We recently had an interesting experience that took me by surprise.
We had been noticing the absence of an acquaintance of ours, a woman in
her early 40s. She was our only real connection to the owner of our house (her mother is the owner). We usually
saw her a couple of times a month, as her family still owns farm land around our house and she came to check on crops. She always came to the back door and we talked. But lately, we hadn’t seen her and it became noticeably odd since it is now time to replant the fields and she was not around.
So we mentioned it to our neighbor.
“Oh. You didn’t know? She is in prison.”
Wow! That was a shocker! Well, not really… we knew that she was in some sort of trouble because we had received warrants and court summons for her on several occasions since our house belongs to the family and is evidently listed as her legal address. We passed these papers on to her when we would see her and she took them and laughed them off, so we weren’t too surprised that she was in trouble, but prison was an extreme we hadn’t considered! We continued to talk to the neighbor (who is a cousin) and found out that she is in prison for HUMAN TRAFFICKING! That was a shock, for sure! But, small town gossip being what it is, we weren’t too ready to believe the first story down the pipeline. However, a couple of weeks later, another family member showed up at our door to sell us tickets to a fundraising dinner to help the family pay for legal fees. The family member was truthful and told us that she was in prison for the same crime that we had heard about before.
This really took me back a bit. How do I feel about knowing that I have been sitting around chatting about life with a human trafficker? I really wasn’t
sure how to feel about it. I had some astonishment and some anger.
I was surprised that we had been so naïve and hadn’t seen it, although
that isn’t something that just pops out in casual conversation. I felt a little violated. I was a little scared that I had been that involved with someone who had so little value for human life and I had allowed her to be close to me or to my daughter. Frankly, the whole thing gave me the heebie-jeebies.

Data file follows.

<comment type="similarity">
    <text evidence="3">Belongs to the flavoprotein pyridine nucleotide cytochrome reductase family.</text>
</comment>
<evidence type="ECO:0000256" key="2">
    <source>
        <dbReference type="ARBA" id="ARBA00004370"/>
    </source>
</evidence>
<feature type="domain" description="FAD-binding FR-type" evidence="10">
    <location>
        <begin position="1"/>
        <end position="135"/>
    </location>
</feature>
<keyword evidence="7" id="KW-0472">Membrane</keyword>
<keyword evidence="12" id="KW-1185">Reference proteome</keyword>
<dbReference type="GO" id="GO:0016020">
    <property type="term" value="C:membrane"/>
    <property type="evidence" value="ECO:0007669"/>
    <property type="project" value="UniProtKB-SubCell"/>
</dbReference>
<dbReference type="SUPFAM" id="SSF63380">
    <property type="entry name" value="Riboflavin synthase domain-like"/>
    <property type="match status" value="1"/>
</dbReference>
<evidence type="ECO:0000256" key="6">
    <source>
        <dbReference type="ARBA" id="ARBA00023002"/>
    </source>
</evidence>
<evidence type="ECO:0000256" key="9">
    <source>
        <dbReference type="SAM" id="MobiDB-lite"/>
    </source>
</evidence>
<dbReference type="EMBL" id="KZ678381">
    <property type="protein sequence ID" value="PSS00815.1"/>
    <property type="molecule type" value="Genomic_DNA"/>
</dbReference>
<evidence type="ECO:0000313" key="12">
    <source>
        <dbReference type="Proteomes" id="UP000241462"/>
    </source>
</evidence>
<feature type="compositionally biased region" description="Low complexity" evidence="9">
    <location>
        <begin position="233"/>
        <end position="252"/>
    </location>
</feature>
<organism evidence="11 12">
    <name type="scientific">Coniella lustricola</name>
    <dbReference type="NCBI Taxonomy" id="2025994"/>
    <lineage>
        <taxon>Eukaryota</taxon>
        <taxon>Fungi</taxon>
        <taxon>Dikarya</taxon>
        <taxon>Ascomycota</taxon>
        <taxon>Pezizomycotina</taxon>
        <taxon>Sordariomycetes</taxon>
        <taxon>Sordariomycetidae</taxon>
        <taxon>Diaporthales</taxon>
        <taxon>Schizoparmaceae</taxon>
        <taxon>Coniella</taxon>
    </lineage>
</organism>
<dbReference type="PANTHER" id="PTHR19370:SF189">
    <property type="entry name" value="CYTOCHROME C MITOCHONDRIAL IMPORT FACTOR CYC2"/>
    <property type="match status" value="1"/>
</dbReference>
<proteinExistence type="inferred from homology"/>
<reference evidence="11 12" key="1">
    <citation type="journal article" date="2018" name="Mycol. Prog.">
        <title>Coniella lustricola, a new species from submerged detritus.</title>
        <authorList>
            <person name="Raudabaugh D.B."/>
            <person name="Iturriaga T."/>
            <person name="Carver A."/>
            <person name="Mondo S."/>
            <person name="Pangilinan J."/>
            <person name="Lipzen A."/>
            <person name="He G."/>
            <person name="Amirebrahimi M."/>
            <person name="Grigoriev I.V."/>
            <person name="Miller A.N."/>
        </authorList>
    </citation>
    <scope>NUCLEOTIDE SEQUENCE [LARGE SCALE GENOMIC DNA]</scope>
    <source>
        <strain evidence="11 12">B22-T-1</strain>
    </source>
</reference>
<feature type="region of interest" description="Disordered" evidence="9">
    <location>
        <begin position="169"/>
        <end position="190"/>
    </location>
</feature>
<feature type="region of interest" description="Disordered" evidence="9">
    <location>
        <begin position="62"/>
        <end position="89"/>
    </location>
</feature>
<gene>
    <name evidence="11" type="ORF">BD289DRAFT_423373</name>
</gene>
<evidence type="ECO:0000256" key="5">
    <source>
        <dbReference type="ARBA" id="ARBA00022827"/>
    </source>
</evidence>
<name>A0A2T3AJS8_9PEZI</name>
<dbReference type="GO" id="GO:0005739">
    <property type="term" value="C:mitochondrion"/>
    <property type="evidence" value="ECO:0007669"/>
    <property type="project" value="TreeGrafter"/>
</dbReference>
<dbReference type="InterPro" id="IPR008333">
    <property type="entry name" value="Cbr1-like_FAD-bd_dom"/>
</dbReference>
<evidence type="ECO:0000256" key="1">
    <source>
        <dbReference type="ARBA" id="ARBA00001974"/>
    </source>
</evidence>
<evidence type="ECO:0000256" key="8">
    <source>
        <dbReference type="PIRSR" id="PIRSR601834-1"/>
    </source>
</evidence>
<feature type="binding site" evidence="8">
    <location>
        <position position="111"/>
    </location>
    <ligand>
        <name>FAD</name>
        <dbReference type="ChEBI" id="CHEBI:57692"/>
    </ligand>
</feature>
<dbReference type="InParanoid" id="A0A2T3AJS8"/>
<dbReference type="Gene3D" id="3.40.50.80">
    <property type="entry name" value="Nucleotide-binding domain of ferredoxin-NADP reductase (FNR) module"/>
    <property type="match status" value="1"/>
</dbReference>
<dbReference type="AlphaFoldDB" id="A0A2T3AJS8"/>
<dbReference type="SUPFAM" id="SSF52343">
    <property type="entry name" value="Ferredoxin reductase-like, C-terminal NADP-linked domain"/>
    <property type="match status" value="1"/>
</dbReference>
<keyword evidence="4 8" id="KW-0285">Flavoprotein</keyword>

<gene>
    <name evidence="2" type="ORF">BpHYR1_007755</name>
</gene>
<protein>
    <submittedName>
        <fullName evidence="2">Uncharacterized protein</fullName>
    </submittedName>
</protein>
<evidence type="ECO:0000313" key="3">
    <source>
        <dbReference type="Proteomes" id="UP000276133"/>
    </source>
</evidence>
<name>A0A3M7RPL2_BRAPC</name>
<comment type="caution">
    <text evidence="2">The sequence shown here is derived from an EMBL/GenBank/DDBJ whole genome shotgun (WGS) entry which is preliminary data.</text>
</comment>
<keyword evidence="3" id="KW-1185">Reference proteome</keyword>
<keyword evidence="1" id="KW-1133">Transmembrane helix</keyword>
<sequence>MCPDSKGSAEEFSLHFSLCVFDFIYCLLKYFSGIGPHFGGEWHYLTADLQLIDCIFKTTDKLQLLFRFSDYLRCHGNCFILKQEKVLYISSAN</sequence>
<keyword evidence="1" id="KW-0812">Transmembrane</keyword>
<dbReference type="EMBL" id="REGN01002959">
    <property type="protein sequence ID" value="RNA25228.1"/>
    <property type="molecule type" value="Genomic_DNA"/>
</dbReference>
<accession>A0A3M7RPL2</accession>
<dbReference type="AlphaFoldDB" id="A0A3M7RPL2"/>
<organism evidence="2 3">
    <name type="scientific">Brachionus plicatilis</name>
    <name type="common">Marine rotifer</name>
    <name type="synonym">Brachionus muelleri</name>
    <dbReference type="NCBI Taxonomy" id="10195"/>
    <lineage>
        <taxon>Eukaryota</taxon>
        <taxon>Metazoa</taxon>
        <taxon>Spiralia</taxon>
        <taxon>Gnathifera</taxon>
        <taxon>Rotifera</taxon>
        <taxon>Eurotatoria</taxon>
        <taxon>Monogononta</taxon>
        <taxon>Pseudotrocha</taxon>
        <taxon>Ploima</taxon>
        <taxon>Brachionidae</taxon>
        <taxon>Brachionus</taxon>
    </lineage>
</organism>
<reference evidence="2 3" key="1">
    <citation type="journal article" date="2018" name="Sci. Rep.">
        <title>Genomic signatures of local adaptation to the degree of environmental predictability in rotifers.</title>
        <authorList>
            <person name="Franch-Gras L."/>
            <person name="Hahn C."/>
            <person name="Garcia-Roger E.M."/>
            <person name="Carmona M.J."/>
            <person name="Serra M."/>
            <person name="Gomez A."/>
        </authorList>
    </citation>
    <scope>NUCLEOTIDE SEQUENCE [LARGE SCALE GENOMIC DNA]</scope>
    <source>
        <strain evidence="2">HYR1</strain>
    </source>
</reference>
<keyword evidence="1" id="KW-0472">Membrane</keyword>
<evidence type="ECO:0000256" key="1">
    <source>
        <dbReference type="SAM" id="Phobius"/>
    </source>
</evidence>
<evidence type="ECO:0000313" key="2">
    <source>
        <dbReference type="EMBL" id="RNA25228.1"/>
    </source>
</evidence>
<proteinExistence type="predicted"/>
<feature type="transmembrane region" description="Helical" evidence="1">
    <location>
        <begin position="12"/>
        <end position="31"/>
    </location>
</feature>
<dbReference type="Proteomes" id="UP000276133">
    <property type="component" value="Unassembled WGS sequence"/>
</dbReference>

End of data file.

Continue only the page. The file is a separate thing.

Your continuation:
But why, exactly, does this bother me at all? I know for a fact that we have treated, ministered to, and prayed for terrorists and narco-traffickers in our medical campaigns. I have personally translated for battered and abused women and children as they met with the doctor, only to have the husband/father/perpetrator show up later in the day for treatment. We minister to alcoholics and drug addicts. We know, for a fact, that practicing witches have been in our ministry and bible studies and their children have attended our schools. None of that gave me much alarm or caused me to think twice. So why does this human trafficker get under my skin?
I really don’t have an answer. I’m still trying to work this out in my own mind and my own heart. I’m seeking God’s guidance on this one. And I’m struggling with it. I know that Jesus summed up the whole law in two statements - love the Lord your God with all your heart, soul, mind and strength; and love your neighbor as yourself. And then we have the teachings about ‘who is your neighbor’, which basically gets summed up into every human on this earth is your neighbor, and that all have sinned and
fallen short. So why is this so hard?
My good friend and missionary colleague, Louise Reimer, is working in the women’s prison here in Peru. She enters the prison each week and holds Bible study and discipleship groups with women there. Interestingly enough, the
human trafficker I’m writing about appeared in her class one day. Just one day. She hasn’t been back since that one encounter.
I have so much esteem for my colleague. I’m so glad that God called her to that ministry! In many ways, I feel that she is so much stronger than I am.
I’m not sure that I could go into that situation each week. I think God calls each of us according to the gifts he has given us and I guess he knew that I wasn’t the one for a prison ministry, but Louise was. She sees past their crimes and their issues and sees real people who need Christ and need a fresh start. She doesn’t see murderers and drug dealers and human traffickers. She sees people with names and families. She sees a series of poor choices and bad decisions. And more than anything, she sees possibilities and hope for change and growth and a different future. I’m really proud of my friend and her ministry.
My 8 year old daughter wants to make a surfboard. She has been talking about it for a couple of months now. It isn’t so surprising, really. Her older